You can come up with many, many examples … the development of energy efficient light bulbs means that the real cost of generating a given amount of light is falling off a cliff even if the price of the light bulb itself quadruples. Farm equipment, coffee makers, automobiles … think of the sheer productivity and/or human happiness gains that could be achieved if cars truly could drive themselves and former drivers could spend their commute reading, sleeping, or working. If the net productivity increase of an item exceeds its increase in nominal price, you can’t simply look at the price itself as a proxy for inflation. It’s not.
If this view prevails – and I can’t argue with the accuracy of it because it is true – it could have massive ripple effects in ways most Americans do not understand. Consider things like Social Security cost of living adjustments. They are almost assuredly going to be lower than they otherwise would have been provided society is experiencing real standard of living improvements due to technological innovation; something that should be borderline axiomatic. Think about debt instruments or contracts that reference a broad inflation metric. Those will get pulled in, too, and have second and third order effects.
As a civilization, we’ve used this sort of maneuver in the past. Think about the Advisory Commission to Study the Consumer Price Index, also known as the Boskin Commission, which was convened in the 1990s. The commission found four possible biases in the way inflation was calculated. As summed up over at Wikipedia, these were:
- Substitution bias – Which occurs because a fixed market basket fails to reflect the fact that consumers substitute relatively less for more expensive goods when relative prices change.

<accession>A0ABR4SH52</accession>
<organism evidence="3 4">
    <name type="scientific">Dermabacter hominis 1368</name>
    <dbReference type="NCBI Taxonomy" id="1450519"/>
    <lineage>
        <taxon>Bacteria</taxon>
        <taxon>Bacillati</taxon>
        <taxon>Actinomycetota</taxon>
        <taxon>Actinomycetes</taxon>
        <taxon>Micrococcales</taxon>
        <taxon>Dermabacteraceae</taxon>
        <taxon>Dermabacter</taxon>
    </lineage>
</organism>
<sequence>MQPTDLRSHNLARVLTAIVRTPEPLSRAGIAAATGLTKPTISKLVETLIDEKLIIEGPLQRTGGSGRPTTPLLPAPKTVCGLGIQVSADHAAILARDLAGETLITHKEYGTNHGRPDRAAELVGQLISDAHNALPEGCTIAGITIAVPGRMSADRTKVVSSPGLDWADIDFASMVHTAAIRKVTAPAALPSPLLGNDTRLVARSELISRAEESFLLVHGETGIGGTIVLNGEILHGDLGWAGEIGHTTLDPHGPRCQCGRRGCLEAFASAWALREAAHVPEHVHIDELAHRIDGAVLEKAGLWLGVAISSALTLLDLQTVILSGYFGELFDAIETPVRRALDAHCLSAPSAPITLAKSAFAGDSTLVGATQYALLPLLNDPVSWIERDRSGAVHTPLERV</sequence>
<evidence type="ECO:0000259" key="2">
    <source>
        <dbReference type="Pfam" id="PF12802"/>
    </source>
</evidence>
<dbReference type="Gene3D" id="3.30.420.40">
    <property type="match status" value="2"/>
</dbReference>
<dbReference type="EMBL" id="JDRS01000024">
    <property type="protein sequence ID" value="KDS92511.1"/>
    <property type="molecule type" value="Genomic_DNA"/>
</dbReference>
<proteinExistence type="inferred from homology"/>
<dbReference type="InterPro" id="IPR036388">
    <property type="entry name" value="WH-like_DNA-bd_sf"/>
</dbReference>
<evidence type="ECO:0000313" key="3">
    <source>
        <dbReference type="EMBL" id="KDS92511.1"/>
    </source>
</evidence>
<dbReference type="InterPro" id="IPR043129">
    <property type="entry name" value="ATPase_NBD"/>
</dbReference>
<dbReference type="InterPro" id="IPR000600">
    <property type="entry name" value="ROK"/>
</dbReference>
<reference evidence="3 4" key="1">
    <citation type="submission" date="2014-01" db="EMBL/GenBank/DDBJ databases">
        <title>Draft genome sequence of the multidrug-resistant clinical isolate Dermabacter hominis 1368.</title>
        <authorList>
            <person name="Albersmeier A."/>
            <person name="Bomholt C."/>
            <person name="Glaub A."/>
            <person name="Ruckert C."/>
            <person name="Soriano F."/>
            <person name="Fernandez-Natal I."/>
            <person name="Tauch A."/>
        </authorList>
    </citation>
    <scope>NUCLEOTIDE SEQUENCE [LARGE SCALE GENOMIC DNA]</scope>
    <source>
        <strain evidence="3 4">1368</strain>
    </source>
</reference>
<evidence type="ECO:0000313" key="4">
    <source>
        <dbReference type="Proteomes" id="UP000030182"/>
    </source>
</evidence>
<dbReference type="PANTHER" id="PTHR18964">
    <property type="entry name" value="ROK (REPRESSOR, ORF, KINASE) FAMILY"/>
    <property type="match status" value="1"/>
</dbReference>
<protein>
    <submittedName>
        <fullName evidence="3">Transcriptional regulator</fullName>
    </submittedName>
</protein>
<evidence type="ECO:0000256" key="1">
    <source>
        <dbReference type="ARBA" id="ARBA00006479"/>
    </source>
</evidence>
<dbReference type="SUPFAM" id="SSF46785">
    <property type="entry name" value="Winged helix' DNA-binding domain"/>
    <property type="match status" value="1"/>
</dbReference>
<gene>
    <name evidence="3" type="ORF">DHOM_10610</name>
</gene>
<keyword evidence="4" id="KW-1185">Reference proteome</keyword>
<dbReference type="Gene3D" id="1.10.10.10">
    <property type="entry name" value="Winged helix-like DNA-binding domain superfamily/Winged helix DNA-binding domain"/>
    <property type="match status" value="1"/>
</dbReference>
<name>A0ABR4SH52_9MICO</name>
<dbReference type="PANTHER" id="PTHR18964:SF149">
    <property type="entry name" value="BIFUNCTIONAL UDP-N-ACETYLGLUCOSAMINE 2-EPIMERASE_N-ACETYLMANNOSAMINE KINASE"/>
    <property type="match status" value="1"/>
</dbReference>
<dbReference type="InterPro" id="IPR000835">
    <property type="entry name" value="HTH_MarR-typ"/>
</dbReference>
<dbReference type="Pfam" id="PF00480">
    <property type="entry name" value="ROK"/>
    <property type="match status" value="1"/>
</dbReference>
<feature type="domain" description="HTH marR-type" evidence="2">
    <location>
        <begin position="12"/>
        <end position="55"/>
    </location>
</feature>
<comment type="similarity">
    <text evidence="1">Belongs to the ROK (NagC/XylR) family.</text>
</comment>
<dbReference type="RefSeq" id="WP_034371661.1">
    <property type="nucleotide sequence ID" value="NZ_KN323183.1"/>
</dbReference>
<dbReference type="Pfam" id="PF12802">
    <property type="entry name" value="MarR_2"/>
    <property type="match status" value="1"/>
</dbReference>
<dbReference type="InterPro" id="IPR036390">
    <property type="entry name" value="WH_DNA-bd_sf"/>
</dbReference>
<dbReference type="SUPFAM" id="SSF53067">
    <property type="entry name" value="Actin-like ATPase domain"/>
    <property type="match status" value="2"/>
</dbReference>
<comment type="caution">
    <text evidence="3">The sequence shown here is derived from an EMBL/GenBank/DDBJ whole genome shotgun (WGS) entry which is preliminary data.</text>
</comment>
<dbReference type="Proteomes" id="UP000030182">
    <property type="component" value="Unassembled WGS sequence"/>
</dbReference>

- Outlet substitution bias – Which occurs when shifts to lower price outlets are not properly handled.
- Quality change bias – Which occurs when improvements in the quality of products, such as greater energy efficiency or less need for repair, are measured inaccurately or not at all.
- New product bias – Which occurs when new products are not introduced in the market basket, or included only with a long lag.
Substitution bias was, and to some degree, is, relatively controversial. In effect, it argues that if the price of beef is rising too quickly, people will simply eat less beef and substitute chicken, therefore inflation doesn’t need to be measured as having increased as rapidly as it otherwise would under a basket that looked solely at the price of beef. Frankly, I think there is far less intellectual justification for that change than the technological productivity argument. If you love steak and steak becomes too expensive to enjoy, substituting chicken makes your life less enjoyable. If you love coffee and coffee prices rise to the point that you can’t afford the beans, swapping your preferred beverage for tea is not as satisfying to you. In both cases, inflation occurred. To say it didn’t is to deny reality.
When all was said and done, the Boskin Commission findings effectively led to a reduction in Social Security cost of living adjustments. You can read the commission’s findings at the earlier link.